Richard Kwas – Wells Fargo Securities: Yeah, it does. Alright, thanks. I’ll pass it on. Thanks.
Real World Driving Conditions
Christopher Ceraso – Credit Suisse: Maybe just a follow-up on that, James. So, I think the big picture is the difference between what the EPA says fuel economy is versus what real world driving is, and as you point out, it’s not just turbo; it’s a host of different technologies. But I wonder if the EPA sort of figures this out and says, you know what, we need more realistic testing procedures, and window sticker numbers end up coming down a little bit, does that threaten at all what you think car companies will be willing to pay for certain technologies? Had there been a link in the past where they said, okay, if I add a turbo I’m going to get a 15% bump in my window sticker number; maybe now it’s only 10%, so I am not going to pay as much as for turbos? Do you think that’s a risk?
James R. Verrier – President and CEO: In a nutshell, Chris, I don’t see that as a risk. I mean, there is always a discussion around real world driving conditions and the stated conditions; as I’ve said, independent of technology. So, I don’t see that as a risk to us. And, we remain very comfortable as we work with the OEMs and they go through all the testing and validation that they go through and the data that they’ve seen is still consistently driving towards the type of technologies that BorgWarner has in the profile. So, we’re not seeing this as a significant risk to BorgWarner at all, Chris.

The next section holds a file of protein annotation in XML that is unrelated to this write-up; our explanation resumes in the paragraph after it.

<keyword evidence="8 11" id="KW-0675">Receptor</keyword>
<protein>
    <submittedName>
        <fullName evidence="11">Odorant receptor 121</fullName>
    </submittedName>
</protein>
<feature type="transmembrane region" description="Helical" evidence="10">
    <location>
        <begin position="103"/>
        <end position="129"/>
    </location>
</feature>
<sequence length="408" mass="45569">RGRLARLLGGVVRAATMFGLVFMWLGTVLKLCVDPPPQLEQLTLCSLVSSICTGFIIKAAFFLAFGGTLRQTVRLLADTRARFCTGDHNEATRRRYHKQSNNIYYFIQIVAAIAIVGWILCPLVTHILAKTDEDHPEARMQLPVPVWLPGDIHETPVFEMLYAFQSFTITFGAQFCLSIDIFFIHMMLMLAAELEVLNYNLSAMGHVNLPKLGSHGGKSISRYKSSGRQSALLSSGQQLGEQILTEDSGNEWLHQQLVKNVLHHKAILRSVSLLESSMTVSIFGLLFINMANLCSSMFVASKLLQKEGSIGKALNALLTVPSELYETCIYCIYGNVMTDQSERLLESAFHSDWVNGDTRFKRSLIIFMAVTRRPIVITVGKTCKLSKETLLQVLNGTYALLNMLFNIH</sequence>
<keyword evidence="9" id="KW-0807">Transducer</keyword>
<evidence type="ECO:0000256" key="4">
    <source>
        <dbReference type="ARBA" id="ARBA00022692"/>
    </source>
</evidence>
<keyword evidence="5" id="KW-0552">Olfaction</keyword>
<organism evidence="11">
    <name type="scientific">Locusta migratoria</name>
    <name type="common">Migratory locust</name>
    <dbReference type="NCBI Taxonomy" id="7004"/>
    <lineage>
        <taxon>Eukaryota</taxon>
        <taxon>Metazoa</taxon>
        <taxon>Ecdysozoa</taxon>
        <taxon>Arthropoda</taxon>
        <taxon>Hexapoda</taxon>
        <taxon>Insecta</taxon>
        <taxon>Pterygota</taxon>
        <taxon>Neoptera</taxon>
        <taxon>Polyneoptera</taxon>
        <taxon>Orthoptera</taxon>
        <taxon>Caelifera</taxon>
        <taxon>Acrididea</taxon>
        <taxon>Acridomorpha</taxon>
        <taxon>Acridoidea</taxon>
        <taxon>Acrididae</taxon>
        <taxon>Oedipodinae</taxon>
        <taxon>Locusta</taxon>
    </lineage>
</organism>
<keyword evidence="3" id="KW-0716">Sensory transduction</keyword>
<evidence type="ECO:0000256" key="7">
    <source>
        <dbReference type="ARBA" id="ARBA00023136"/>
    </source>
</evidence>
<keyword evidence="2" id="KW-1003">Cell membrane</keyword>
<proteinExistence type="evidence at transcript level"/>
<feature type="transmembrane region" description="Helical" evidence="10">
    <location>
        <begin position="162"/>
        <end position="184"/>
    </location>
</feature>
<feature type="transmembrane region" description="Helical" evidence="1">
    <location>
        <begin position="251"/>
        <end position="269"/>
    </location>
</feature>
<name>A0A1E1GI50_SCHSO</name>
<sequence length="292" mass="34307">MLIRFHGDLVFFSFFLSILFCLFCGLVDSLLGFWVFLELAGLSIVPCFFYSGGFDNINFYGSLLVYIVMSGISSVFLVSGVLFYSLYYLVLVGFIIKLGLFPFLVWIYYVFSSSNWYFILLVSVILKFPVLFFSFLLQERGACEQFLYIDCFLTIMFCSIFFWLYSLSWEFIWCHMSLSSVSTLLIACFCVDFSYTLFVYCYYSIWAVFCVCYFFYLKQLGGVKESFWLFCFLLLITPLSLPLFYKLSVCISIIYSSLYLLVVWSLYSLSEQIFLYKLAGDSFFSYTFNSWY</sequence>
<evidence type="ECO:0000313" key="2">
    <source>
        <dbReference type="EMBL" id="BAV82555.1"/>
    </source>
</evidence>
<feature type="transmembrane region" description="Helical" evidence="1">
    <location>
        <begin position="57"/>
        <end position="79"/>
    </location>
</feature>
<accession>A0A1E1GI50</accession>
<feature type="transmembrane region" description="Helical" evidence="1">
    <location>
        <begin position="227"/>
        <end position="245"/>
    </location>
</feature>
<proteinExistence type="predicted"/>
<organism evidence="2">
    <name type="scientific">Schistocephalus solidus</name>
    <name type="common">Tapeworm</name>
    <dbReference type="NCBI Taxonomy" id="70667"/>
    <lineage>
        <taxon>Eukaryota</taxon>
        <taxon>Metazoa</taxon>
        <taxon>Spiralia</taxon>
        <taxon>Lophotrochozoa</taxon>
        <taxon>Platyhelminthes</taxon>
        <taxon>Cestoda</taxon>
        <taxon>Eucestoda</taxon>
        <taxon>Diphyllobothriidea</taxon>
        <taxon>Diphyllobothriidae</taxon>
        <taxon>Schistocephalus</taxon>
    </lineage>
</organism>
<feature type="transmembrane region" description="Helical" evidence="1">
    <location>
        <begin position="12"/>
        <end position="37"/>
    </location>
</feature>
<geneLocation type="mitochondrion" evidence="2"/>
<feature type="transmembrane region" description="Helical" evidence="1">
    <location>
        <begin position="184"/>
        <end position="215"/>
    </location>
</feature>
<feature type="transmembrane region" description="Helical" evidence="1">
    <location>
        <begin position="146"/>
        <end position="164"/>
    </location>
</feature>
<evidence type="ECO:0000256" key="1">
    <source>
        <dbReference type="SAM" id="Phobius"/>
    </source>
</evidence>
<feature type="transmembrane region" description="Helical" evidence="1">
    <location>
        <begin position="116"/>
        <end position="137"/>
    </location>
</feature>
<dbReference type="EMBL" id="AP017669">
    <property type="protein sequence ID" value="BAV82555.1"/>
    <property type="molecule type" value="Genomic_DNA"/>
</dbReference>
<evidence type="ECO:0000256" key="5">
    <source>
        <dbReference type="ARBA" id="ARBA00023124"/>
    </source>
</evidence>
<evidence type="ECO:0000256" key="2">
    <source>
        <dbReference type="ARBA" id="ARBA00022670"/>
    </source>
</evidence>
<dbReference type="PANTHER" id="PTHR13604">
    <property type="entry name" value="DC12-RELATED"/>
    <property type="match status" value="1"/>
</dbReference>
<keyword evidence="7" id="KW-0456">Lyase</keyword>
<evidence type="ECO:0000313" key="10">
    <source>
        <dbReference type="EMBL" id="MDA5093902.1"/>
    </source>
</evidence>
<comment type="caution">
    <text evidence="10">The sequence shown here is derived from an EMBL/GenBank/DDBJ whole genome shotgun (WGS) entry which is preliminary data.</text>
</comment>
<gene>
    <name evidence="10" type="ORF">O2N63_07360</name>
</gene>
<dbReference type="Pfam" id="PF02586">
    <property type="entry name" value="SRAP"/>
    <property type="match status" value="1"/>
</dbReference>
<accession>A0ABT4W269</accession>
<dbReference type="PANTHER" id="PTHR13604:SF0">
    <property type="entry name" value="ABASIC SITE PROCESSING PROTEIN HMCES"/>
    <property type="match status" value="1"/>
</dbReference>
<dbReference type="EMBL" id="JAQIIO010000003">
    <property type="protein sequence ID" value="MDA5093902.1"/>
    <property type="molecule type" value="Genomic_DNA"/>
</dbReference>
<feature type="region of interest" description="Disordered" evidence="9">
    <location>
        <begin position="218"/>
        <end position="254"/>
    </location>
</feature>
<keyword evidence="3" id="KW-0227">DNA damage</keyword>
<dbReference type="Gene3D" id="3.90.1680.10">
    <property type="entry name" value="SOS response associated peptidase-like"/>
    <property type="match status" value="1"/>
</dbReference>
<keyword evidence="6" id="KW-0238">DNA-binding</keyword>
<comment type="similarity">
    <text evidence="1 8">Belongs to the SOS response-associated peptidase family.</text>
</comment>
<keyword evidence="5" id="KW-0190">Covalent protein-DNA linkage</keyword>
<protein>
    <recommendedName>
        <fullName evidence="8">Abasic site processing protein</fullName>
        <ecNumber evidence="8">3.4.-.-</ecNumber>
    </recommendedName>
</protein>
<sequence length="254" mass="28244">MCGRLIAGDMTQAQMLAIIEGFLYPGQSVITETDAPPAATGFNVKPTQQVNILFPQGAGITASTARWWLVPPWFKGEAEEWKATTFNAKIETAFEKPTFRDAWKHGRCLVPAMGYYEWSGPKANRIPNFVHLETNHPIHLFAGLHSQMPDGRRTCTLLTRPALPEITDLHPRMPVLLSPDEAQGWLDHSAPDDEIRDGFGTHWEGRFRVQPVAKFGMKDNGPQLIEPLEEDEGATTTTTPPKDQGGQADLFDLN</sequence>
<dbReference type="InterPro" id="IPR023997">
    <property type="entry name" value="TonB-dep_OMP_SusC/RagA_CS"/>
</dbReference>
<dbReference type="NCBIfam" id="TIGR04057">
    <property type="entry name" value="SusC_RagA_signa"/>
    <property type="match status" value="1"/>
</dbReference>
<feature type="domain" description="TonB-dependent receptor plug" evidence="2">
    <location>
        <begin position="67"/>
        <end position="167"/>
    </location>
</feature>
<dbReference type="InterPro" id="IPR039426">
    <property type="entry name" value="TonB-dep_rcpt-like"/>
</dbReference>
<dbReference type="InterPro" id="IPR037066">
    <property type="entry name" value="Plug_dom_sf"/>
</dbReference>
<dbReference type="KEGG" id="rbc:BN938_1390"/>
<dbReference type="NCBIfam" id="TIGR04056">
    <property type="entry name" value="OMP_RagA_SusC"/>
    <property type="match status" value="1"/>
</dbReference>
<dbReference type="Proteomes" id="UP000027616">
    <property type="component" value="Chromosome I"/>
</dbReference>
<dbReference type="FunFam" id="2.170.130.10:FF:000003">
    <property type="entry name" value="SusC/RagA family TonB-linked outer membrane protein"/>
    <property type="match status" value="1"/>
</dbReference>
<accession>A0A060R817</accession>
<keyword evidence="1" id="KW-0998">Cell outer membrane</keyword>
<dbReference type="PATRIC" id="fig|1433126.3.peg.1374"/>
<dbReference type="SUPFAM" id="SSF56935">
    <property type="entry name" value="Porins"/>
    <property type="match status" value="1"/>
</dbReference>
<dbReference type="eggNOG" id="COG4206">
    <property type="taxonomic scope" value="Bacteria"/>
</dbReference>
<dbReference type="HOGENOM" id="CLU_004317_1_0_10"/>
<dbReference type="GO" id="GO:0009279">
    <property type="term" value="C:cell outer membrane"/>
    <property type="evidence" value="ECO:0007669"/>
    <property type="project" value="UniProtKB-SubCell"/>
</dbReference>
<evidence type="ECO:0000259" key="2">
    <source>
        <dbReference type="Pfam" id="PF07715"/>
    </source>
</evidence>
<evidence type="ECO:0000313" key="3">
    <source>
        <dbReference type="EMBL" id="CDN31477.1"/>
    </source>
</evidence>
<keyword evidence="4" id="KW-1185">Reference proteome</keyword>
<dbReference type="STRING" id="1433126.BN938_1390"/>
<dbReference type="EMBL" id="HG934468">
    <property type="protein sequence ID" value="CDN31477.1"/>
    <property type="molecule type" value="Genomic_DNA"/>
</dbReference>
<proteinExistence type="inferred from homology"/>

Christopher Ceraso – Credit Suisse: So even the OEM data supports the improvement, so they are willing to go for the technology?
James R. Verrier – President and CEO: Yeah, absolutely. Yeah, that’s why we continue to see the adoption rates and penetration rates of the BorgWarner type products that we offer.
Christopher Ceraso – Credit Suisse: And then, a follow-up again for Ron about the progression of earnings through the year. Not to get too cute, but typically, your cadence is roughly 50% first half, 50% back half do you expect this year it will be more like 40-60 or can you give us some bands around first half versus back half?
James R. Verrier – President and CEO: So we are talking sequentially right. I’d have to go back and take a look at some numbers. I would say it’s more rated to the back half of the year, I wouldn’t say its 50-50. I’d say it’s more backend related than it is front related.
Christopher Ceraso – Credit Suisse: Right of course, the question is normally you are 50-50 is this year going to be more like 40% first half, 60% back half how tilted is it, is the question?
James R. Verrier – President and CEO: It’s not material, I guess I’ll say it that way. There is going to be slight difference but it’s not material.
Christopher Ceraso – Credit Suisse: Then just lastly on the, the incremental margins Drivetrain you commented was pretty low sub-10% what’s your expectation there for 2013?
James R. Verrier – President and CEO: Our guidance on total company is 11.5% plus or better, right. Very similar to what we saw in 2012. I would suggest that operating margins within those segments would be relatively similar as well in 2013 as they were in 2012.
A Closer Look: BorgWarner Earnings Cheat Sheet>>